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How to Handle an Infectious Disease Outbreak

MERS in the Middle East in 2012 – 2013. Ebola in West Africa in 2014 – 2016. Zika virus in South and Central America in 2016 – 2017. Pandemic influenza in the U.S. in 2009 and 2018. Coronavirus (COVID-19), beginning in China in late 2019 and spreading throughout the world in early 2020.

Infectious disease outbreaks happen around the world on a regular basis. And with a mobile society that travels often, even diseases primarily confined to a specific area have the potential to appear anywhere. Accompanying that threat is often fear, fueled by both legitimate and questionable news sources that go viral and quickly spread online.

As awareness of infectious disease rises in our world, so does the desire to prevent exposure and manage any occurrence in the workplace. When we consider other communicable diseases — H1N1, HIV, hepatitis, and the common cold or flu — we know what to do and how to do it. So why is it that we suddenly become paralyzed by a new pandemic ailment? All too often, it’s a lack of knowledge.

When an outbreak happens, it’s important to communicate your company’s concern for the well-being of your workforce and accurate information pertaining to the:

  • Risks associated with the disease;
  • Measures being taken to mitigate those risks; and
  • How existing company policies work with the current situation.

The following questions from our customers and the detailed responses from our Live Advisors regarding infectious disease outbreaks offer some guidance.

“Infectious disease outbreaks happen around the world on a regular basis.”


What are a company’s concerns, rights, and responsibilities if an employee travelled to an area where there has been an infectious disease outbreak and is now back at work?

We have an employee taking vacation time to volunteer to assist with an infectious disease outbreak in another country. What can we do as an employer to address concerns from his colleagues upon his return?

Our staffing firm places employees in caregiving roles, and we require employees to certify that they are free of any communicable disease prior to placement. One of our employees is going on vacation to an area affected by an infectious disease outbreak, and we would like to understand our options regarding allowing her to return to work.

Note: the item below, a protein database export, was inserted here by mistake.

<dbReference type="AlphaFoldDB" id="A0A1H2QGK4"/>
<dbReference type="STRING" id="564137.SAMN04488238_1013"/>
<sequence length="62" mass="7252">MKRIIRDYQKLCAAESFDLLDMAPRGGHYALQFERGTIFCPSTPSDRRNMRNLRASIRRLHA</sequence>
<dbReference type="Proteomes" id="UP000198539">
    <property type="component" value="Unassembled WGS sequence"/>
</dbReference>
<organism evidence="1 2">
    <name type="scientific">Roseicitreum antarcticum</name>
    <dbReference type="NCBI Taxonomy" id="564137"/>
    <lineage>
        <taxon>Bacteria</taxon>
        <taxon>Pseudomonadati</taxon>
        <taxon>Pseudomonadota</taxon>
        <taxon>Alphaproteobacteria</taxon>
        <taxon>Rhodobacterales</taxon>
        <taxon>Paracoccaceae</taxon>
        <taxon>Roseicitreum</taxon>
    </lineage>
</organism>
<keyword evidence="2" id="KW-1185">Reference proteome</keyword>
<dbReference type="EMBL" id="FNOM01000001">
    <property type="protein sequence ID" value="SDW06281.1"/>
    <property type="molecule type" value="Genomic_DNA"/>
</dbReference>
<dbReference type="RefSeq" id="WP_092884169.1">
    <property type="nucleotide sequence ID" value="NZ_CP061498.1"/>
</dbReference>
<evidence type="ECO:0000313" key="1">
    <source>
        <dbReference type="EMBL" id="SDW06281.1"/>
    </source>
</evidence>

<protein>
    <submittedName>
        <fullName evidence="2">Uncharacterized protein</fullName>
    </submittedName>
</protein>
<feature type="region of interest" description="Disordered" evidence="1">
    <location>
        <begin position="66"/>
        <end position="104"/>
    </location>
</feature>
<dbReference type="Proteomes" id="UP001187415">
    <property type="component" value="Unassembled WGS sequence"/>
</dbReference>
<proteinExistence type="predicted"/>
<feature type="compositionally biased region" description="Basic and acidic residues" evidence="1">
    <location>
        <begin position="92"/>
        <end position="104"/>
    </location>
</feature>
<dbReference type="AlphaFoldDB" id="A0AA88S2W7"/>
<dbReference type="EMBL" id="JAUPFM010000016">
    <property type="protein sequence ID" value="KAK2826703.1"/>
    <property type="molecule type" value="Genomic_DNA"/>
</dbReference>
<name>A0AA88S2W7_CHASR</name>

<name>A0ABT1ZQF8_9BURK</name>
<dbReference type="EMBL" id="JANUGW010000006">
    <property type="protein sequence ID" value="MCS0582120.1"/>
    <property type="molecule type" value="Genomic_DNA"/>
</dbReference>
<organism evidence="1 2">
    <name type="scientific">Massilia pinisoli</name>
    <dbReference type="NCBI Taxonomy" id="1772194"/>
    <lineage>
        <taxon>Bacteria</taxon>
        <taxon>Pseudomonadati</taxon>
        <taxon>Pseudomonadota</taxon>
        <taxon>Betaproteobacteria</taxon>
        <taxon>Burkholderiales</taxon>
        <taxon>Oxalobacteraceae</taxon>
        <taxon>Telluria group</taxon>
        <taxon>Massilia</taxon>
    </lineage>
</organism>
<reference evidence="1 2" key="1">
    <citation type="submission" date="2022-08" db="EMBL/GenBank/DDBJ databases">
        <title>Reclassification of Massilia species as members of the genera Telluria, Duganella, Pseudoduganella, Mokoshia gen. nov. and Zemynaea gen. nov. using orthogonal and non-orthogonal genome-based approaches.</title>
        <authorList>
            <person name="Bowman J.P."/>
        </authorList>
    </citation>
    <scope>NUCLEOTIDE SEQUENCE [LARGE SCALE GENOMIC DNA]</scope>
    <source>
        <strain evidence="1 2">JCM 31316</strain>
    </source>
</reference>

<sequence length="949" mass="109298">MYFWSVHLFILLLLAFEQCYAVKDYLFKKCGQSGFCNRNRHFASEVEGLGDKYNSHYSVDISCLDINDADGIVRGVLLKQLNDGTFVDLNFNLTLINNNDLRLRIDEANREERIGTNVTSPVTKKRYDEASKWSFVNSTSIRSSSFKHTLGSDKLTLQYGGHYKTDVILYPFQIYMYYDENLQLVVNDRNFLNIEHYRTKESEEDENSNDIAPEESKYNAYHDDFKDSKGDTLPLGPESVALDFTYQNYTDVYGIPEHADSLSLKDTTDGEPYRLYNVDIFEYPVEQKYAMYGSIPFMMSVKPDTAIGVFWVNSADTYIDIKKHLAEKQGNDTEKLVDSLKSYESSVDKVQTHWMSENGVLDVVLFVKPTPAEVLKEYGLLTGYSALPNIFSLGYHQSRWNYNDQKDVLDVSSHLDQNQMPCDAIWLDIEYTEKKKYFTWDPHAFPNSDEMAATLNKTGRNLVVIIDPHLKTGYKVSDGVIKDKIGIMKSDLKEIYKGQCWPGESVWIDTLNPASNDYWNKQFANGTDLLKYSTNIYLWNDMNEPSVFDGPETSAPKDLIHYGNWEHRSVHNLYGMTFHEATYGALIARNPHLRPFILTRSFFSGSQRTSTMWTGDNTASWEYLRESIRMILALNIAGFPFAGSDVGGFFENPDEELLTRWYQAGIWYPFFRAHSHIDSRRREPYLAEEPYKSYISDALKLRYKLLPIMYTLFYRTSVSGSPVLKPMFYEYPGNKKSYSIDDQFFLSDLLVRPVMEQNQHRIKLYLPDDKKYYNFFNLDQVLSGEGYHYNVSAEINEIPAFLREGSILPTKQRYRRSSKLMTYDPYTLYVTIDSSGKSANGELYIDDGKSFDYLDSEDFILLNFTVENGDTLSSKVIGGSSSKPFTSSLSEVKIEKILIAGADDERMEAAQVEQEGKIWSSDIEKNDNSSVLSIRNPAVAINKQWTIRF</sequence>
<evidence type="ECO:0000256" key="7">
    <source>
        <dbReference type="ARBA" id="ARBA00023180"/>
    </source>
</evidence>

Employers have a general duty to protect employees from recognized hazards in the workplace. The Occupational Safety and Health Administration (OSHA) requires employers to provide a place of employment that is “free from recognized hazards that are causing or are likely to cause death or serious physical harm.”

However, it’s rarely necessary to keep asymptomatic employees out of work following travel to an area affected by an infectious disease outbreak. For example, during the Ebola outbreak of 2014, the Centers for Disease Control and Prevention (CDC) instead recommended specific precautions and encouraged people to monitor their health for 21 days following potential exposure.

During an infectious disease outbreak, it’s likely that most employers do not need to take any specific actions, unless the government outlines a different strategy. In this case, here are a few steps employers may take.

  • Stay calm. Educate employees about:
    • How the disease is spread;
    • Its symptoms; and
    • Best practices to avoid transmission.
    • Encourage employees to self-report any potential symptoms (either for themselves or family members who have recently returned from one of the affected areas).
    • Encourage employees to request PTO or a leave of absence if symptoms develop.
    • Establish an emergency preparedness plan that includes:
    • Reporting procedures; Communication plans; and Medical options.

The CDC website generally recommends specific precautions for people traveling to an area affected by a current infectious disease outbreak and encourages people to monitor their health following potential exposure.

If you remain concerned about potential exposure and liability, we recommend consulting legal counsel for definitive guidance and risk assessment.

What obligations does an employer have to provide training or education about an infectious disease outbreak to employees who travel to places affected by the outbreak?

It is always a best practice to provide an employee with information about any country they will be visiting for work-related purposes, including cultural, medical, social, financial, and emergency travel. If an employee travels to a country in the midst of an infectious disease outbreak, it can be understandable that they may express concerns and fears about working there. The CDC website will serve as the best source for prevention, symptoms, and treatment guidelines.

Until the situation stabilizes, you may wish to consider alternative working arrangements to ensure the health and safety of your employees. If travel to an impacted area is essential to the business, consult with your labor attorney regarding your options and potential employment risks.

An employee is requesting a leave of absence due to fear of contracting an epidemic infectious disease at work. How long may an employee be allowed to take leave and how long is the employer required to hold the position open?

If employees have concerns regarding the transmission of an infectious disease from co-workers who have been in the proximity of an area affected by an outbreak, can these employees be absent from work? What type of absence would this be considered? Would these employees be eligible for Family and Medical Leave Act (FMLA) leave?